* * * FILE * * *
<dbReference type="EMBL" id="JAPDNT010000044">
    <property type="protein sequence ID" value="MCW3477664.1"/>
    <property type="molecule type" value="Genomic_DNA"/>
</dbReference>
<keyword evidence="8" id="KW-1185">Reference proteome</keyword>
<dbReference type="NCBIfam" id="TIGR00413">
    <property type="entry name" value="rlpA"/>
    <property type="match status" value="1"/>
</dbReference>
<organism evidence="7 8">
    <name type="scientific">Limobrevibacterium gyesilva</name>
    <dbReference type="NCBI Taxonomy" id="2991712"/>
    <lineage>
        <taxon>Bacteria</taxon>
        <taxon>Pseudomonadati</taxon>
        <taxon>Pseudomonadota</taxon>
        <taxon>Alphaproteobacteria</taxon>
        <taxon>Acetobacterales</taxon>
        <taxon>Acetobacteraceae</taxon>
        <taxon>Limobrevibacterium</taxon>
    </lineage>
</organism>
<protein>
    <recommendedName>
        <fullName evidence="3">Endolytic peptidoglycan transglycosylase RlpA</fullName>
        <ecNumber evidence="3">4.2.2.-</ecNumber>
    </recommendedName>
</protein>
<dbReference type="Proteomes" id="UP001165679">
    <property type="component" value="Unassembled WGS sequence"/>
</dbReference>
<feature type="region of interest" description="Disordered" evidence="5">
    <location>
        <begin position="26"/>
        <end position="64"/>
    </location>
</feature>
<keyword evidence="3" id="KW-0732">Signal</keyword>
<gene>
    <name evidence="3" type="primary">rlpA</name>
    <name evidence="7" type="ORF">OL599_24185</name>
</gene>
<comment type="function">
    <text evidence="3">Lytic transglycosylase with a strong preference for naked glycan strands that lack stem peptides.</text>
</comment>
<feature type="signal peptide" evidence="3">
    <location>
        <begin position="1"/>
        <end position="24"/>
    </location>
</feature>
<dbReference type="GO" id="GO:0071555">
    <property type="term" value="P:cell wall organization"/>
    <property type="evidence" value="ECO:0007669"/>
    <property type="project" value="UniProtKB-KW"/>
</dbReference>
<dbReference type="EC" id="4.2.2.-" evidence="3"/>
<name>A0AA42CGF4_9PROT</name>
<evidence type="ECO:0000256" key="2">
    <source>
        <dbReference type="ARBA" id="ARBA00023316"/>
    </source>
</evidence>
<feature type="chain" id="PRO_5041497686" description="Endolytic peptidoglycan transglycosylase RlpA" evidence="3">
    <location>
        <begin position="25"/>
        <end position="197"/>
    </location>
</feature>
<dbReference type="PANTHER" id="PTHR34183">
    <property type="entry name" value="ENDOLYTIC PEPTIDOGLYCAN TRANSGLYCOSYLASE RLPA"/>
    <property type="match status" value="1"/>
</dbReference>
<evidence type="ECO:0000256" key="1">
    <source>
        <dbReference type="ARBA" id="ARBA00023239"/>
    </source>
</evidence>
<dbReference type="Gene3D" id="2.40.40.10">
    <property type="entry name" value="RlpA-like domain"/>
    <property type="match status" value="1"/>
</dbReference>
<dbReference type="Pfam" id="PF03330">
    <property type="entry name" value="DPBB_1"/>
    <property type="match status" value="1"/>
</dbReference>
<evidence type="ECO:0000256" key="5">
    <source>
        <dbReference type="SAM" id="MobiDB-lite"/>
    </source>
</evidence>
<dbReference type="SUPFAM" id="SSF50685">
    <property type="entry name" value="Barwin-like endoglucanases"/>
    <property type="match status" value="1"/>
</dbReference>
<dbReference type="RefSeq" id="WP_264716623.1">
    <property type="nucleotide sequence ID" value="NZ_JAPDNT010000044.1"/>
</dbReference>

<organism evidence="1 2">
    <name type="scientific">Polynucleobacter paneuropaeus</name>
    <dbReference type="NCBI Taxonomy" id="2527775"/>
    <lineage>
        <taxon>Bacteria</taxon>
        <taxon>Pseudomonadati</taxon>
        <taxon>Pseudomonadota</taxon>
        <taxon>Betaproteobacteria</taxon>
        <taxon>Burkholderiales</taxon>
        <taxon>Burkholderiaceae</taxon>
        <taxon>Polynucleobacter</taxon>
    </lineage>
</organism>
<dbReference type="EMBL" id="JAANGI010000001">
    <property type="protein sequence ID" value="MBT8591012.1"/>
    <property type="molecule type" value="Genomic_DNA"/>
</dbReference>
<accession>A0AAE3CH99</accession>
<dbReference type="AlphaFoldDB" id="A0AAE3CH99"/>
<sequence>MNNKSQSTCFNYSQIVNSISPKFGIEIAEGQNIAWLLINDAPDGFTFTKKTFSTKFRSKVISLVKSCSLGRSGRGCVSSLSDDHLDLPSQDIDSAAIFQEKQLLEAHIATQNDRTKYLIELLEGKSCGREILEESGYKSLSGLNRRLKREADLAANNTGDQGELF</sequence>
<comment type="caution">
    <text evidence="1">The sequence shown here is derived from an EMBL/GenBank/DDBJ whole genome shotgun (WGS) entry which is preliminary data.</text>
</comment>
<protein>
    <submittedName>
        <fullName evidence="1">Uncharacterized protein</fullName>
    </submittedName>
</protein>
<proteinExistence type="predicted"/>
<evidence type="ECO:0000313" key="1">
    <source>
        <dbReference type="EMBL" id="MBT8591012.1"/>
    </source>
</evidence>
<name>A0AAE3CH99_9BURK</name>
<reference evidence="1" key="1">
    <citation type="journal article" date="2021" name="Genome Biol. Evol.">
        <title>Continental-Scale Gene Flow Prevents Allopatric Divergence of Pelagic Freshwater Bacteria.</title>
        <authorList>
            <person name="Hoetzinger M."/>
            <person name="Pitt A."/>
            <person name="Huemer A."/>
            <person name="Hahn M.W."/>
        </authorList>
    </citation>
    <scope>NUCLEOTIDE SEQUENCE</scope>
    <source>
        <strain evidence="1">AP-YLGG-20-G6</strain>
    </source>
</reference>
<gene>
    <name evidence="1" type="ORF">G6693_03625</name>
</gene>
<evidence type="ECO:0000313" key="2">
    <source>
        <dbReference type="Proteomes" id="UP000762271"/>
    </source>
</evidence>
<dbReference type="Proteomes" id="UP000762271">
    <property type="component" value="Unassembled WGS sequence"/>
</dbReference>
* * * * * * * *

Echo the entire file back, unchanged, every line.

<dbReference type="EMBL" id="JAPDNT010000044">
    <property type="protein sequence ID" value="MCW3477664.1"/>
    <property type="molecule type" value="Genomic_DNA"/>
</dbReference>
<keyword evidence="8" id="KW-1185">Reference proteome</keyword>
<dbReference type="NCBIfam" id="TIGR00413">
    <property type="entry name" value="rlpA"/>
    <property type="match status" value="1"/>
</dbReference>
<organism evidence="7 8">
    <name type="scientific">Limobrevibacterium gyesilva</name>
    <dbReference type="NCBI Taxonomy" id="2991712"/>
    <lineage>
        <taxon>Bacteria</taxon>
        <taxon>Pseudomonadati</taxon>
        <taxon>Pseudomonadota</taxon>
        <taxon>Alphaproteobacteria</taxon>
        <taxon>Acetobacterales</taxon>
        <taxon>Acetobacteraceae</taxon>
        <taxon>Limobrevibacterium</taxon>
    </lineage>
</organism>
<protein>
    <recommendedName>
        <fullName evidence="3">Endolytic peptidoglycan transglycosylase RlpA</fullName>
        <ecNumber evidence="3">4.2.2.-</ecNumber>
    </recommendedName>
</protein>
<dbReference type="Proteomes" id="UP001165679">
    <property type="component" value="Unassembled WGS sequence"/>
</dbReference>
<feature type="region of interest" description="Disordered" evidence="5">
    <location>
        <begin position="26"/>
        <end position="64"/>
    </location>
</feature>
<keyword evidence="3" id="KW-0732">Signal</keyword>
<gene>
    <name evidence="3" type="primary">rlpA</name>
    <name evidence="7" type="ORF">OL599_24185</name>
</gene>
<comment type="function">
    <text evidence="3">Lytic transglycosylase with a strong preference for naked glycan strands that lack stem peptides.</text>
</comment>
<feature type="signal peptide" evidence="3">
    <location>
        <begin position="1"/>
        <end position="24"/>
    </location>
</feature>
<dbReference type="GO" id="GO:0071555">
    <property type="term" value="P:cell wall organization"/>
    <property type="evidence" value="ECO:0007669"/>
    <property type="project" value="UniProtKB-KW"/>
</dbReference>
<dbReference type="EC" id="4.2.2.-" evidence="3"/>
<name>A0AA42CGF4_9PROT</name>
<evidence type="ECO:0000256" key="2">
    <source>
        <dbReference type="ARBA" id="ARBA00023316"/>
    </source>
</evidence>
<feature type="chain" id="PRO_5041497686" description="Endolytic peptidoglycan transglycosylase RlpA" evidence="3">
    <location>
        <begin position="25"/>
        <end position="197"/>
    </location>
</feature>
<dbReference type="PANTHER" id="PTHR34183">
    <property type="entry name" value="ENDOLYTIC PEPTIDOGLYCAN TRANSGLYCOSYLASE RLPA"/>
    <property type="match status" value="1"/>
</dbReference>
<evidence type="ECO:0000256" key="1">
    <source>
        <dbReference type="ARBA" id="ARBA00023239"/>
    </source>
</evidence>
<dbReference type="Gene3D" id="2.40.40.10">
    <property type="entry name" value="RlpA-like domain"/>
    <property type="match status" value="1"/>
</dbReference>
<dbReference type="Pfam" id="PF03330">
    <property type="entry name" value="DPBB_1"/>
    <property type="match status" value="1"/>
</dbReference>
<evidence type="ECO:0000256" key="5">
    <source>
        <dbReference type="SAM" id="MobiDB-lite"/>
    </source>
</evidence>
<dbReference type="SUPFAM" id="SSF50685">
    <property type="entry name" value="Barwin-like endoglucanases"/>
    <property type="match status" value="1"/>
</dbReference>
<dbReference type="RefSeq" id="WP_264716623.1">
    <property type="nucleotide sequence ID" value="NZ_JAPDNT010000044.1"/>
</dbReference>

<organism evidence="1 2">
    <name type="scientific">Polynucleobacter paneuropaeus</name>
    <dbReference type="NCBI Taxonomy" id="2527775"/>
    <lineage>
        <taxon>Bacteria</taxon>
        <taxon>Pseudomonadati</taxon>
        <taxon>Pseudomonadota</taxon>
        <taxon>Betaproteobacteria</taxon>
        <taxon>Burkholderiales</taxon>
        <taxon>Burkholderiaceae</taxon>
        <taxon>Polynucleobacter</taxon>
    </lineage>
</organism>
<dbReference type="EMBL" id="JAANGI010000001">
    <property type="protein sequence ID" value="MBT8591012.1"/>
    <property type="molecule type" value="Genomic_DNA"/>
</dbReference>
<accession>A0AAE3CH99</accession>
<dbReference type="AlphaFoldDB" id="A0AAE3CH99"/>
<sequence>MNNKSQSTCFNYSQIVNSISPKFGIEIAEGQNIAWLLINDAPDGFTFTKKTFSTKFRSKVISLVKSCSLGRSGRGCVSSLSDDHLDLPSQDIDSAAIFQEKQLLEAHIATQNDRTKYLIELLEGKSCGREILEESGYKSLSGLNRRLKREADLAANNTGDQGELF</sequence>
<comment type="caution">
    <text evidence="1">The sequence shown here is derived from an EMBL/GenBank/DDBJ whole genome shotgun (WGS) entry which is preliminary data.</text>
</comment>
<protein>
    <submittedName>
        <fullName evidence="1">Uncharacterized protein</fullName>
    </submittedName>
</protein>
<proteinExistence type="predicted"/>
<evidence type="ECO:0000313" key="1">
    <source>
        <dbReference type="EMBL" id="MBT8591012.1"/>
    </source>
</evidence>
<name>A0AAE3CH99_9BURK</name>
<reference evidence="1" key="1">
    <citation type="journal article" date="2021" name="Genome Biol. Evol.">
        <title>Continental-Scale Gene Flow Prevents Allopatric Divergence of Pelagic Freshwater Bacteria.</title>
        <authorList>
            <person name="Hoetzinger M."/>
            <person name="Pitt A."/>
            <person name="Huemer A."/>
            <person name="Hahn M.W."/>
        </authorList>
    </citation>
    <scope>NUCLEOTIDE SEQUENCE</scope>
    <source>
        <strain evidence="1">AP-YLGG-20-G6</strain>
    </source>
</reference>
<gene>
    <name evidence="1" type="ORF">G6693_03625</name>
</gene>
<evidence type="ECO:0000313" key="2">
    <source>
        <dbReference type="Proteomes" id="UP000762271"/>
    </source>
</evidence>
<dbReference type="Proteomes" id="UP000762271">
    <property type="component" value="Unassembled WGS sequence"/>
</dbReference>